La Traviata

  1. La Traviata Songs
  2. La Traviata Drinking Song
  3. La Traviata Libretto
  4. La Traviata Sf

Yet La Traviata, his most beloved work, is a simple and heartbreaking story of two young lovers, the deeply romantic Alfredo and the doomed courtesan Violetta, torn apart by the hypocrisies of a lavishly decadent high society and the cruelties of fate. La Traviatais an all-regions disc in 16:9 ratio. Sound options include PCM Stereo and DTS 5.1 Surround. Sung in Italian, subtitles include English, French, German, Italian and Spanish.

Act I Paris

Violetta, a courtesan of renown desire, is hosting a lavish party with the upper-class gentlemen of Paris and her fellow courtesans, all funded by her admiring patron, Baron Douphol. Amidst the champagne, she is introduced to a middle-class gentleman, Alfredo Germont, who has been in love with her for over a year – since, we learn, her illness began. Alfredo is pressured to make a toast in which Violetta joins him, urging everyone to enjoy the fleeting pleasures of life. As the guests retire to other rooms, Violetta suddenly grows ill. While left alone with Violetta, Alfredo protests his love, which she discourages at first, but then accepts in a sudden reversal. As dawn breaks, the gentlemen must all go home, and Violetta is left alone to contemplate the idea of having a true love for herself. Instead, she resolves to plunge herself headlong into the vortex of hollow pleasures that make up her existence.

La traviata drinking song

Experience the joy and heartache of the world’s most popular opera, La Traviata, at Sydney’s best night out. Verdi’s music offers flying melodies, rousing drinking songs and heartbreaking duets in the opera that you’ll recognise from Pretty Woman and that inspired Moulin Rouge. HSBC Platinum Club - La Traviata on Sydney Harbour. Find The Metropolitan Opera on Facebook (opens new window) Find The Metropolitan Opera on Twitter (opens new window) Find The Metropolitan Opera on Instagram (opens new window).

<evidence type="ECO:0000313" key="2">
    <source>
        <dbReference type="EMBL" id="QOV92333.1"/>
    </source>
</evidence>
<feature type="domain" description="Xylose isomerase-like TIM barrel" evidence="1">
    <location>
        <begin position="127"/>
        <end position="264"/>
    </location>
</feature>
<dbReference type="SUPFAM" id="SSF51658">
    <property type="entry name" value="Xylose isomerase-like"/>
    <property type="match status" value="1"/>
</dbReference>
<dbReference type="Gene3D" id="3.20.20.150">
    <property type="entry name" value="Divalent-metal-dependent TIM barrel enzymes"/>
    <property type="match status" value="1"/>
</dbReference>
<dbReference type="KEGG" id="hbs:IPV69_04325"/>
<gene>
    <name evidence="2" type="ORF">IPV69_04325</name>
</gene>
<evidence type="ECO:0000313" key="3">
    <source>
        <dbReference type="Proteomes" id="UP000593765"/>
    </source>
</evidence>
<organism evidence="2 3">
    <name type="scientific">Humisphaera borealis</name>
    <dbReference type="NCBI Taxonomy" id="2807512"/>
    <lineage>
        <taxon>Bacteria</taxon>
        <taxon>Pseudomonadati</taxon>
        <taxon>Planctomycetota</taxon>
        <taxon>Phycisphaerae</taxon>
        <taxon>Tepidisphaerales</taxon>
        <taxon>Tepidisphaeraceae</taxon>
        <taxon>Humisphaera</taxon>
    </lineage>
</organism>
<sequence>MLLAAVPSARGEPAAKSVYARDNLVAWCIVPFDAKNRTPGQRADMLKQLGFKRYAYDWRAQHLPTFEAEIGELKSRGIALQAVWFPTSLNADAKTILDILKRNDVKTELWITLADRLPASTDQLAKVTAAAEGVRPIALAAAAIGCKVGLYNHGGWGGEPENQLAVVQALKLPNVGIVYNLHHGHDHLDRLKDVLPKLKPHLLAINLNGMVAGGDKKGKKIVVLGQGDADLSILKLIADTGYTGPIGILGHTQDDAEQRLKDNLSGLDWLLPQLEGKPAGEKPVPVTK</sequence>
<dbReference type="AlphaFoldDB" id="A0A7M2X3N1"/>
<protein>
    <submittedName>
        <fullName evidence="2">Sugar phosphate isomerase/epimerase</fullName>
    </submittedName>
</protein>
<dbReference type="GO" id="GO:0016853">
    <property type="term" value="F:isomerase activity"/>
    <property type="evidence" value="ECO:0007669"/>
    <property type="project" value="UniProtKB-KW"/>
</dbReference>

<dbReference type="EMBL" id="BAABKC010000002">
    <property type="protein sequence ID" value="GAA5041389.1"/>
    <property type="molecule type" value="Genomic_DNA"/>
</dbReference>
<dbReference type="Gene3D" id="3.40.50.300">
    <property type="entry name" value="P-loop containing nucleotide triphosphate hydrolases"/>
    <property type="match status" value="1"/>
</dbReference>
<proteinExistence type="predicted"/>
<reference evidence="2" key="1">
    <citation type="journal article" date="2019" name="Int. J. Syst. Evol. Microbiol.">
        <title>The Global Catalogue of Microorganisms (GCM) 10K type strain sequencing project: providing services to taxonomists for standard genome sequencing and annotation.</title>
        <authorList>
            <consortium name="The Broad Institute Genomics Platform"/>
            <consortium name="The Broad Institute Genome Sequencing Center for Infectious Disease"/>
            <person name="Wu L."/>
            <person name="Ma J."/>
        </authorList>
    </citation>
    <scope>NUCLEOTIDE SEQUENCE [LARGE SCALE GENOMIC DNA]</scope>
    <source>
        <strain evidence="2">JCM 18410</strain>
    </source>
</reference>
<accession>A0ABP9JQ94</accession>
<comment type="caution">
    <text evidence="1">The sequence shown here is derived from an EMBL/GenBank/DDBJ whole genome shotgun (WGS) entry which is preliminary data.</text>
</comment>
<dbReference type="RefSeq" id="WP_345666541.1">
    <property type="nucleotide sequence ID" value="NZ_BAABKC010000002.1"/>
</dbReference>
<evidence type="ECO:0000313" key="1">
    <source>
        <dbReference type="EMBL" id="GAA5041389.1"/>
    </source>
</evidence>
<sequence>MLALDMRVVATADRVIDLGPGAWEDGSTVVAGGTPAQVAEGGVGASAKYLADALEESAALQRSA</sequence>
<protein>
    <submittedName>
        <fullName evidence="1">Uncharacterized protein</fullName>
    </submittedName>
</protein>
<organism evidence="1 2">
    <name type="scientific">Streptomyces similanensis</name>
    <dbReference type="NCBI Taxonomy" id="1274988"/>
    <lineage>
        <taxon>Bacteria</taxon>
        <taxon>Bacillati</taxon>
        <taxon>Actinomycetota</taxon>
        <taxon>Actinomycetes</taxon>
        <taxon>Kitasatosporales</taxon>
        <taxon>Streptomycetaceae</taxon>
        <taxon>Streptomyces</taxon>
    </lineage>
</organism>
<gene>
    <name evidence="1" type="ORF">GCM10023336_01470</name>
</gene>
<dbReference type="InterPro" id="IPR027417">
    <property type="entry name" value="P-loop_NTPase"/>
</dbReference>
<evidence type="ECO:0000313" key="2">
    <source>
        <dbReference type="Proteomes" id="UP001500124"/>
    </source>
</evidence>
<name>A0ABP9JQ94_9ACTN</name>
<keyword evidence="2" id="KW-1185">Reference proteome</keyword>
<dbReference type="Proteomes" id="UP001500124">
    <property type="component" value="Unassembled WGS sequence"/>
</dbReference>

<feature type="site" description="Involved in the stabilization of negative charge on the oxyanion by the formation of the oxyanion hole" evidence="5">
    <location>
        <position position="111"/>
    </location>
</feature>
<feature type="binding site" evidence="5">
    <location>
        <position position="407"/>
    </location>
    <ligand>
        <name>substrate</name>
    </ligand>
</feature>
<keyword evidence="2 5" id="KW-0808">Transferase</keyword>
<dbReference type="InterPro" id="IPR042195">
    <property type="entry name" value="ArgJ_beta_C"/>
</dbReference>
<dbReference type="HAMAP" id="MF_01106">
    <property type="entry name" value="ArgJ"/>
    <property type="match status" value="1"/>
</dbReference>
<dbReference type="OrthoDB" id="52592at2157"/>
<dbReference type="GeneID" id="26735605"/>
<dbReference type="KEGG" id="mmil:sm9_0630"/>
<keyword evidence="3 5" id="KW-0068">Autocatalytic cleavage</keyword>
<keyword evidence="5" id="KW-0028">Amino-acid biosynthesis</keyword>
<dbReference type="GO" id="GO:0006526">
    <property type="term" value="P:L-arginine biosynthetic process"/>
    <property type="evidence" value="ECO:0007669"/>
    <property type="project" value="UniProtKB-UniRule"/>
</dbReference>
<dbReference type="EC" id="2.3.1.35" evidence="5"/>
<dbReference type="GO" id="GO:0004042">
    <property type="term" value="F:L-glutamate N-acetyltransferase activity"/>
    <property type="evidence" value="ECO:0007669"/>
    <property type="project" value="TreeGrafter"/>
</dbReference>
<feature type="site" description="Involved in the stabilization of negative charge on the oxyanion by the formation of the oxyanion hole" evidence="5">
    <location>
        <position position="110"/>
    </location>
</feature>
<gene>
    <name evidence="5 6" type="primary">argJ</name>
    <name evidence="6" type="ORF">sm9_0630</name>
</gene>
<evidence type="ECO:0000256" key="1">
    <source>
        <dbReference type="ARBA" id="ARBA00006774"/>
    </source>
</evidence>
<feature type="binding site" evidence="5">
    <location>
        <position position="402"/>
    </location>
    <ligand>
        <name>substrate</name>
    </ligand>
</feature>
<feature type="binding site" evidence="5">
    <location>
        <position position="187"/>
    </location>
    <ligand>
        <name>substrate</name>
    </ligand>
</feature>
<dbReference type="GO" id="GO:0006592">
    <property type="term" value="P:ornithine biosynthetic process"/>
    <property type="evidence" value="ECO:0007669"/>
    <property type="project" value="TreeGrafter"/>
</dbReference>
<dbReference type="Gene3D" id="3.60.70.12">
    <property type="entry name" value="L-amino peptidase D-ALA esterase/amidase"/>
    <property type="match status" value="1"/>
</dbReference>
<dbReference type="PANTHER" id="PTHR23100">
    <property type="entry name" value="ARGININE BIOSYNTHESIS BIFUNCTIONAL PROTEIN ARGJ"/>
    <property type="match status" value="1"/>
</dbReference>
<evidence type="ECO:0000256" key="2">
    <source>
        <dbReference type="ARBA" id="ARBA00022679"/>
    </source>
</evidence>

Interval of 25 minutes

Act II

La Traviata Songs

Scene 1 A house in the country, three months later

Violetta and Alfredo are now living together in the idyllic countryside. When Alfredo learns from her servant Annina that Violetta has sold her possessions to support the life they lead, he returns to the city to raise the necessary funds. In his absence, Violetta receives an unexpected visit from Alfredo’s father. He begs her to end their relationship, otherwise his daughter’s marriage into a respectable family will be threatened. After a relentless breakdown of her character, Violetta agrees to sacrifice her love – despite it breaking her will to live. Germont leaves and Violetta writes a farewell note to Alfredo: she will return to the city and Douphol’s patronage. Alfredo returns, and Violetta arranges for him to be given the note after she has gone. When he reads it, he refuses the consolation of his father, who has been watching from nearby, and rushes back to the city to avenge himself.

Traviata

La Traviata Drinking Song

Scene 2 Paris, that same night

A party is in progress, enlivened by a masque of gypsies and bullfighters. Alfredo appears alone and witnesses Violetta on the arm of Douphol. The two men play an aggressive round of cards which Alfredo wins. When she has an opportunity, Violetta speaks to Alfredo alone and begs him to leave and avoid a deadly fight with Douphol; pressed by Alfredo, she maintains her promise to Alfredo’s father and tells Alfredo that she loves Douphol. In a fury, Alfredo summons the guests to witness the repayment of his debts as he flings his winnings at her. Germont enters in time to witness his son’s outburst and shames him. Alfredo must leave the party – and Violetta.

Interval of 20 minutes

La Traviata Libretto

Act III Violetta’s bedroom, a few months later

La Traviata Sf

The doctor tells Annina that her mistress will soon die. Violetta instructs Annina to give what little money they have left to the poor, and re-reads a letter from Germont telling her that Alfredo now knows of her sacrifice and is returning to beg her forgiveness. She believes it is now too late for a reunion with Alfredo. She bids farewell to all her hopes and prays to be released from this suffering. The sounds of a carnival in the street summon false hopes of Alfredo’s return. Then, to her astonishment, Alfredo returns to hold his beloved. Germont arrives to give his blessing, full of remorse at the pain he has caused. But it is too late.